Bobby Shmurda may be in jail but he was allowed phone privileges Thursday (Feb. 26) when he called Hot 97 to speak with Ebro in the Morning with Laura Stylez and Rosenberg to set the record straight on his current legal situation.

The Brooklyn native sounded jovial and in good spirits despite sitting in jail since December, addressing Ebro as "Big E" and giving his patented "ah ah ah" ad lib.

Ebro made sure to state that Hot 97 went through the proper channels to make sure that the phone call would not get Shmurda into any other trouble before the conversation began. "That's why they have me around 'cause when you have a Jew here he knows all the different rules to make sure you don't get in trouble," Rosenberg joked. Shmurda acknowledged that he knows the authorities are watching his every move while he is currently in the Manhattan Detention Center -- known as "The Tombs" to many New Yorkers.

Shmurda also confirmed he is currently in protective custody following an altercation involving himself, fellow GS9 rapper Rowdy Rebel and another inmate. "At first me and Rowdy we had stuck it up... we was in intake before they take you up. They had us sleeping in there for like two days and I was like, 'Nah, nah, my back starting to hurt. We going upstairs," Shmurda stated.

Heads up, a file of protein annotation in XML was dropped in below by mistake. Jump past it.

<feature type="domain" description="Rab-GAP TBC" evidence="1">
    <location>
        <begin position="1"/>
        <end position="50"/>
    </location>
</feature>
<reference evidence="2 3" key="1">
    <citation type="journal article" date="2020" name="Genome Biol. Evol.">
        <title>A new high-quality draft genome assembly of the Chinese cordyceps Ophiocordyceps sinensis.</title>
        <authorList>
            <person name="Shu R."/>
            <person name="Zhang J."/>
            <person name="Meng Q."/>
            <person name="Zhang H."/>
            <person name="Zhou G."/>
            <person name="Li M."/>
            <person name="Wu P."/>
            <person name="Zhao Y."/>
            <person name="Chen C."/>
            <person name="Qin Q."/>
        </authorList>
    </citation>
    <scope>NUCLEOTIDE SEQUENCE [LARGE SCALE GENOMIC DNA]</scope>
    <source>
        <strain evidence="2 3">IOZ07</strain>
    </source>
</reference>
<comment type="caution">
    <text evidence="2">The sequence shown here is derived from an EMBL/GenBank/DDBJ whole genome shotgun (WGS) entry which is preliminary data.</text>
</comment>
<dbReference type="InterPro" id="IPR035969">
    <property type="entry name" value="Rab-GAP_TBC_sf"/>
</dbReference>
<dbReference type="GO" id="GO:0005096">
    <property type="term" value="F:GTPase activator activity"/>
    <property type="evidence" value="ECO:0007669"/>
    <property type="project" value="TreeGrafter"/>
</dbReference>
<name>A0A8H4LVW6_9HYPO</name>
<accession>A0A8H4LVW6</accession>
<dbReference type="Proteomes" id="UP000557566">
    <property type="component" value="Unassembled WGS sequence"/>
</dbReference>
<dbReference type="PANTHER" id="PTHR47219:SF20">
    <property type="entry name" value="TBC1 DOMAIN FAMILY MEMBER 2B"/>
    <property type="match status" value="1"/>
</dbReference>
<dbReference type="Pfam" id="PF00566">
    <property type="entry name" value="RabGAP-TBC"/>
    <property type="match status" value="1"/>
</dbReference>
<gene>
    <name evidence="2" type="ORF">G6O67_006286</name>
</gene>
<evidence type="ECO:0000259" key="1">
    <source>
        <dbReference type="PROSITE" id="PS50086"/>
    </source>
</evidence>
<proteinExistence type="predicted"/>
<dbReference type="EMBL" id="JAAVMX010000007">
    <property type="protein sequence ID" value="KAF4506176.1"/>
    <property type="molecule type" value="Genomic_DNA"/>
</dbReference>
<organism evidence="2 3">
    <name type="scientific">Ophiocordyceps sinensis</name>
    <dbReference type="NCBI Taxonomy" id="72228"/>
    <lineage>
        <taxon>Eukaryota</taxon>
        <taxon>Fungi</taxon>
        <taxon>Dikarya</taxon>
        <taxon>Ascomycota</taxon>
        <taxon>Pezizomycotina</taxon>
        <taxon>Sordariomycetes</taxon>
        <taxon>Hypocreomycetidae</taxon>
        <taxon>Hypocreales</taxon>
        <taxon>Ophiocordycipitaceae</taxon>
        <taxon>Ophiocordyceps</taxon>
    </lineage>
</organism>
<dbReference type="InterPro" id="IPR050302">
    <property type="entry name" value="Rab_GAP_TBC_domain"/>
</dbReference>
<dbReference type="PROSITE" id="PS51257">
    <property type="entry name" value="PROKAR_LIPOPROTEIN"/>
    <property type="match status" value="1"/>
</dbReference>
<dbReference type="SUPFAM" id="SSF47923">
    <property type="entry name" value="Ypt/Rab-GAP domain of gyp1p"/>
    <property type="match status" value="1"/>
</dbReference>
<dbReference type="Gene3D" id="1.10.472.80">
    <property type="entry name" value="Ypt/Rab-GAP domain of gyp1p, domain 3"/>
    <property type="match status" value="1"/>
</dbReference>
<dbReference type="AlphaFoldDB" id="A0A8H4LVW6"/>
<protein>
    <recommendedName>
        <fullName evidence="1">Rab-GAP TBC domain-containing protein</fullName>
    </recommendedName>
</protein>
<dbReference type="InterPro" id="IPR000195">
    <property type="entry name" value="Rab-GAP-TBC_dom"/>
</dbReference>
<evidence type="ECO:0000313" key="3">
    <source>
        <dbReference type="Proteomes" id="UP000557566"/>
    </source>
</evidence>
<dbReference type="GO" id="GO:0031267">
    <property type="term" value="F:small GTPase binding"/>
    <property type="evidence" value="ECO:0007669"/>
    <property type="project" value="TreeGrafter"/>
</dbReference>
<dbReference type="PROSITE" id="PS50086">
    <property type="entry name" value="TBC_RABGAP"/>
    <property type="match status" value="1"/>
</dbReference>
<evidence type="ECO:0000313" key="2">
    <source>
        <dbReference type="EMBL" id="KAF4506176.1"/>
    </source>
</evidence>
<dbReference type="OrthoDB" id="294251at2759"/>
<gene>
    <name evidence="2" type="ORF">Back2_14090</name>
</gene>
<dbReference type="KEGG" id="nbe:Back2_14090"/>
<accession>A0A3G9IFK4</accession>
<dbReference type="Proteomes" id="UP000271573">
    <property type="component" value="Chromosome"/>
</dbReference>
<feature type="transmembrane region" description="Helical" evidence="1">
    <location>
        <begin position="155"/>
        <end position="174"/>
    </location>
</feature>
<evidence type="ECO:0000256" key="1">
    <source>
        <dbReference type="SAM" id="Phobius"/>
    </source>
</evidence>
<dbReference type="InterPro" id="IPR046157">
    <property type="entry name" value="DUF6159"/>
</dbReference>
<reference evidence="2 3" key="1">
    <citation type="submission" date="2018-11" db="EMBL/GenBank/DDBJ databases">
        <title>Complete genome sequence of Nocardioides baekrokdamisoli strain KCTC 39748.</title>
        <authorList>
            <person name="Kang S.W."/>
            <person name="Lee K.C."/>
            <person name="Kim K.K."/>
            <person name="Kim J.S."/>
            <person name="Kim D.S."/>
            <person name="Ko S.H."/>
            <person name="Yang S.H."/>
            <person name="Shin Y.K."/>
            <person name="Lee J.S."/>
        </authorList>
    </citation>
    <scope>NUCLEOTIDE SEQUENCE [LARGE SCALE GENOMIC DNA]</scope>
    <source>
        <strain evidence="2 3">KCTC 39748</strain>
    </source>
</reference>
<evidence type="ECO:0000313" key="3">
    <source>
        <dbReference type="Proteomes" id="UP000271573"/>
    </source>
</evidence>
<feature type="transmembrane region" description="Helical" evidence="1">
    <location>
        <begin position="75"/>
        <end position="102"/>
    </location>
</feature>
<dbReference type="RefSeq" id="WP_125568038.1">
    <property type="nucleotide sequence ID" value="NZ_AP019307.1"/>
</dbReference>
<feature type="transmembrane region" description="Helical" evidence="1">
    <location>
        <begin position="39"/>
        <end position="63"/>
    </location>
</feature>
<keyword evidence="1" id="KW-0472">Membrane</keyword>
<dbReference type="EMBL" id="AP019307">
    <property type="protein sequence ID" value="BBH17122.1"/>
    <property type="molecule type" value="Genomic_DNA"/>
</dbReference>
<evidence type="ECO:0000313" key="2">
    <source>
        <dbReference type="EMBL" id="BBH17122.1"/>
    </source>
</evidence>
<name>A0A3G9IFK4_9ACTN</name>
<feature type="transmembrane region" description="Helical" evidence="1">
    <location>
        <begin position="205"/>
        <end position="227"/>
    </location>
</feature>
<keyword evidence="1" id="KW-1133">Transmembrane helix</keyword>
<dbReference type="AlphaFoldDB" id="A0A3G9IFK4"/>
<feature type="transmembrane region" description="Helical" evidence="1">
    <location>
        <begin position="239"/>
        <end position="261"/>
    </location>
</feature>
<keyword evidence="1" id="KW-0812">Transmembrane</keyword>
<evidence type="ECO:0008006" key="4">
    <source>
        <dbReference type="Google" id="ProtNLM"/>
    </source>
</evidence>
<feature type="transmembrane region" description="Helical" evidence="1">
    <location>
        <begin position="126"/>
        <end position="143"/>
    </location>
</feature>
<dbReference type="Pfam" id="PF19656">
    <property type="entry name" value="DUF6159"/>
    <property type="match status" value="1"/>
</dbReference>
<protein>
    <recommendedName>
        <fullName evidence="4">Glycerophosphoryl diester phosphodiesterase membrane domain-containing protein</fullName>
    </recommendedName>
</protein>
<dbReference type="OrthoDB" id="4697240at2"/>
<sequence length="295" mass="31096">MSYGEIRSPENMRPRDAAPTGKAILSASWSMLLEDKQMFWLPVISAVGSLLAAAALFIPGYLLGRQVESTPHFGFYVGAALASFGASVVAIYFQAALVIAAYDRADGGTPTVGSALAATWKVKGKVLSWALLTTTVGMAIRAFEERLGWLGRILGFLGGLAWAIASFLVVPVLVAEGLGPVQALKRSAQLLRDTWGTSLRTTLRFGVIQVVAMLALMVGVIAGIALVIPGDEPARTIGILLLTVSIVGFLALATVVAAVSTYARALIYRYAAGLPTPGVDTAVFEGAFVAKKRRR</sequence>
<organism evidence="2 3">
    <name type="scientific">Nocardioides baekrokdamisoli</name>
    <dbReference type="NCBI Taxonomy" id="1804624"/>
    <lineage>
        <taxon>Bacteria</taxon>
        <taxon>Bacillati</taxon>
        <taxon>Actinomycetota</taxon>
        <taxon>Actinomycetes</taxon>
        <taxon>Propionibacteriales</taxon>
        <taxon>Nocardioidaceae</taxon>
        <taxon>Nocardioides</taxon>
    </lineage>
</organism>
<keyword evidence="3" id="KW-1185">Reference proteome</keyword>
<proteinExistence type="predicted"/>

Could the rapper have been involved in the fight to intentionally circumvent the intake process? Rowdy was sent to solitary confinement, aka "the box," for his involvement in a fight. "Me and him had a little altercation with somebody, you know how that go," he disclosed.

There's a bit of significance in that tidbit of information. Prisoners in jail often cause trouble on purpose with the intent of getting better housing or expediting a process. When the "Hot N----" rhymer refers to Rowdy and himself wanting to "go upstairs" and escape the confines of the intake cell, one thing likely led to another and the altercation may have been their ticket to the protective custody unit's more comfy confines. The only thing is that their plan may have backfired, leading Rowdy to end up in "the box" rather than the protective custody area.

During the call, he refutes all of the allegations made against him -- from drug charges to conspiracy and gang-related activity -- saying that the police have been out to get him. "What they hearing about that night, s--- is not true, son. The cops have been out for me for forever, man. They been trying to slay me for forever but they never catch me with nothing." Shmurda reveals. "Four or five cops that night had just grabbed me up they told me that, 'Yo, I don't want my kids listening to your music.'" Then the call abruptly ends, which is standard practice in correctional facilities. Despite the short call, at least we know Shmurda is in good spirits and plans to face the adversity with a fight.

We'll be sure to keep you updated with any new developments in Bobby Shmurda's case.

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